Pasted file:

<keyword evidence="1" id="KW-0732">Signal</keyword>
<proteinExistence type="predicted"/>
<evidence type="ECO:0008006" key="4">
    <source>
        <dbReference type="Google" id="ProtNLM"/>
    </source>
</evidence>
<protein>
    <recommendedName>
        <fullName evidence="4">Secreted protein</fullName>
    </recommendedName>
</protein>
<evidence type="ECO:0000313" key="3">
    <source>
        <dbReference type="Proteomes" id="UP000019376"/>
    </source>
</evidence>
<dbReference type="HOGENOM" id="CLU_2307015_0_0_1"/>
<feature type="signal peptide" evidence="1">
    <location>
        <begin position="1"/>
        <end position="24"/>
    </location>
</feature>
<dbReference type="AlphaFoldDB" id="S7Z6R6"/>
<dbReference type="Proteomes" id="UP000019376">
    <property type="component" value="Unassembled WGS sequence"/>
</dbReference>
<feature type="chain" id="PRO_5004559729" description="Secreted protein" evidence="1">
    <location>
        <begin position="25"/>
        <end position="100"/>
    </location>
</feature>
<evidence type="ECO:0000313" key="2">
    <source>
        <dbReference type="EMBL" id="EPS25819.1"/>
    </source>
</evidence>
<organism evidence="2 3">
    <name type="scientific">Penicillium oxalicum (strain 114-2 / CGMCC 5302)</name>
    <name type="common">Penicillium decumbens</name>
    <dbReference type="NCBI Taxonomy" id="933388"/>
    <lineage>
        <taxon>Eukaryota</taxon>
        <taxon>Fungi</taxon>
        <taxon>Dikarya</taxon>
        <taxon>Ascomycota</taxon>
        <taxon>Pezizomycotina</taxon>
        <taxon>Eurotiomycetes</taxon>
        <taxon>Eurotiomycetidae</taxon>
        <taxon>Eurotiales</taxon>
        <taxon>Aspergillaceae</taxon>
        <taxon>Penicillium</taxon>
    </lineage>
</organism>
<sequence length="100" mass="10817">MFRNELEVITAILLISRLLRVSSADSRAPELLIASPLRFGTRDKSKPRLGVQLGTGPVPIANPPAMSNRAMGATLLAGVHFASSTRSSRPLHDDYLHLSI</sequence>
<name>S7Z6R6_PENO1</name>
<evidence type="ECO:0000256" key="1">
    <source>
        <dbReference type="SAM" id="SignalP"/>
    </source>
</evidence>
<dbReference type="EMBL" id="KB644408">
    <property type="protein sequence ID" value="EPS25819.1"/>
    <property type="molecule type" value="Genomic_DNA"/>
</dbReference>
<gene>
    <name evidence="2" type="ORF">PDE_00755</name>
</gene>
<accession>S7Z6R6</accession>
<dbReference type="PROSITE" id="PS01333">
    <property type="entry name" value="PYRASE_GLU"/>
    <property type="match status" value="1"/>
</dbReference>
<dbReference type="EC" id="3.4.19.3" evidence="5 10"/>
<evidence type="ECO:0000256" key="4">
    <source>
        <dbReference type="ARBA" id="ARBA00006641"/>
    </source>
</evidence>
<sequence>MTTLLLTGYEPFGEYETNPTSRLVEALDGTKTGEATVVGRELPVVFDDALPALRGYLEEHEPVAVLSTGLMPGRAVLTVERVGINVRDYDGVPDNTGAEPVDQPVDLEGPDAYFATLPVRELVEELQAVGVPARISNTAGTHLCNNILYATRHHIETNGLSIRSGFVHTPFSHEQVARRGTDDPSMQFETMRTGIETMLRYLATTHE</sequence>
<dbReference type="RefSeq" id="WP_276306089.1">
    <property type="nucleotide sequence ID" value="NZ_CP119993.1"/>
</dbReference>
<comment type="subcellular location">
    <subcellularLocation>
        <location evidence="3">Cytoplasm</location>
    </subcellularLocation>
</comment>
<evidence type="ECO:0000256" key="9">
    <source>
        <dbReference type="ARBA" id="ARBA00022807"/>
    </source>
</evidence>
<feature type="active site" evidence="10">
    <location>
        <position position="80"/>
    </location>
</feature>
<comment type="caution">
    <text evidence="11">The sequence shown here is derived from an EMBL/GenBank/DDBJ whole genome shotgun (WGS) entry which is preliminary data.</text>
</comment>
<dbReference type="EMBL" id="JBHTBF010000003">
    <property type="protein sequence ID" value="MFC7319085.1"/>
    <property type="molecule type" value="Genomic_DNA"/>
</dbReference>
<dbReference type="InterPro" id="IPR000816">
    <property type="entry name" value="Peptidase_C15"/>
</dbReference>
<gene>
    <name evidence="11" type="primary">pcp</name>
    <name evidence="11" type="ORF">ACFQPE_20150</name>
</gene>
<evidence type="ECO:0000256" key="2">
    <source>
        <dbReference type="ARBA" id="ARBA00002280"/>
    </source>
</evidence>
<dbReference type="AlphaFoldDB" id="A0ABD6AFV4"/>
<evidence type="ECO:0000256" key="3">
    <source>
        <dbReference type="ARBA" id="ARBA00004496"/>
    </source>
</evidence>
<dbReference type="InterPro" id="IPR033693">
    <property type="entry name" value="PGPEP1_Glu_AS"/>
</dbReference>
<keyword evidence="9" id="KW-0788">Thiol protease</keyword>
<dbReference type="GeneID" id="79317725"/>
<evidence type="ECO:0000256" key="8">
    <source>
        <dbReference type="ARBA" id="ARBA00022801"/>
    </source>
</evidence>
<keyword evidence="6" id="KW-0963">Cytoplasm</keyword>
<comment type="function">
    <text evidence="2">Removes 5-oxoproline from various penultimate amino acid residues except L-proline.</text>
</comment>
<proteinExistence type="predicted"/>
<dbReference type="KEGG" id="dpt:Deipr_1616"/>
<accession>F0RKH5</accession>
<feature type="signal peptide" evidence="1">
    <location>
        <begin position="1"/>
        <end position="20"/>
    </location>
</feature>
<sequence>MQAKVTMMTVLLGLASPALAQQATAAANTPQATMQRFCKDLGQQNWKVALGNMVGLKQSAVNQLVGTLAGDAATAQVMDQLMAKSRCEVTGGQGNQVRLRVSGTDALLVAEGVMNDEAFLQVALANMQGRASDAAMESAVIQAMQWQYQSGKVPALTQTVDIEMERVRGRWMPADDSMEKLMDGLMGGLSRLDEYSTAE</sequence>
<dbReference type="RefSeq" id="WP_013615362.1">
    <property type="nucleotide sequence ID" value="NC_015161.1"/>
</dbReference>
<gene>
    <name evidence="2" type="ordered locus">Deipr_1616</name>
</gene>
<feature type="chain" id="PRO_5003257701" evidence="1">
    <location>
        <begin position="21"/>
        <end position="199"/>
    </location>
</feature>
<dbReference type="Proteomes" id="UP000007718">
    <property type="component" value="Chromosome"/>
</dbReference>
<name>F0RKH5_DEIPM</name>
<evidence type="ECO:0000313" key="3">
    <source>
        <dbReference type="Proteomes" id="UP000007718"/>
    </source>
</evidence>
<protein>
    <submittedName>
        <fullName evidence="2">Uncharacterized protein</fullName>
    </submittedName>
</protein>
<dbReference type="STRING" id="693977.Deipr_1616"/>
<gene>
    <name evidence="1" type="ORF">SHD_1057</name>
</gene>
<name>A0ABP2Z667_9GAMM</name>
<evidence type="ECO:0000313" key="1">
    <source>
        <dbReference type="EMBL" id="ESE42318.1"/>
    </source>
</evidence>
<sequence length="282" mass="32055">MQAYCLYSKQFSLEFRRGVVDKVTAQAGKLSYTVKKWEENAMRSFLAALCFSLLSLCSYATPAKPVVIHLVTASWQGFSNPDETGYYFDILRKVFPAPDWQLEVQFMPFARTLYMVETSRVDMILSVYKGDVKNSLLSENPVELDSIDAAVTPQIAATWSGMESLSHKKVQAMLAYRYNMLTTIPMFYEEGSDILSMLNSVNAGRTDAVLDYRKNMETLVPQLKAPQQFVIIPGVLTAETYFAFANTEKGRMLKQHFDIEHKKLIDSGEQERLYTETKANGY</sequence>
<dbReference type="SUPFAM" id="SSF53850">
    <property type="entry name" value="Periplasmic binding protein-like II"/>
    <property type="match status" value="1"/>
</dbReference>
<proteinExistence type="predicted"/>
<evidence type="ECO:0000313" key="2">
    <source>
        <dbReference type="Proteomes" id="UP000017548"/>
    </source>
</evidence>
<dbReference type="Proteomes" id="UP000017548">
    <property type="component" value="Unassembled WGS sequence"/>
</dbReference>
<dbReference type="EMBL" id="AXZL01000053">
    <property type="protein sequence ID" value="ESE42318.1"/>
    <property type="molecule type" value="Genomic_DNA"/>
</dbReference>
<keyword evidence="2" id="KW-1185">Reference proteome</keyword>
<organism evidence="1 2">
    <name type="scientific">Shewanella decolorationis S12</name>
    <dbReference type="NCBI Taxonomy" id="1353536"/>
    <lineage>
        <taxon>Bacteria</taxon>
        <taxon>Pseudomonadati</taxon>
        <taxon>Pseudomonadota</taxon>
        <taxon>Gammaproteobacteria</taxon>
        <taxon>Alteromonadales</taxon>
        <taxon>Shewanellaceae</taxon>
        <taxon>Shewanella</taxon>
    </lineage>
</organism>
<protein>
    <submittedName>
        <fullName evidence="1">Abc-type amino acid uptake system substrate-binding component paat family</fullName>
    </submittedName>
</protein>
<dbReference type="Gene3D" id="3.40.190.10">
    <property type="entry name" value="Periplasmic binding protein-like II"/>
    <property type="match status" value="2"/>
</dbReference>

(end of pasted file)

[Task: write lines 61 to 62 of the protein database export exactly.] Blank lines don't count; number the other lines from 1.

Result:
        <dbReference type="SAM" id="SignalP"/>
    </source>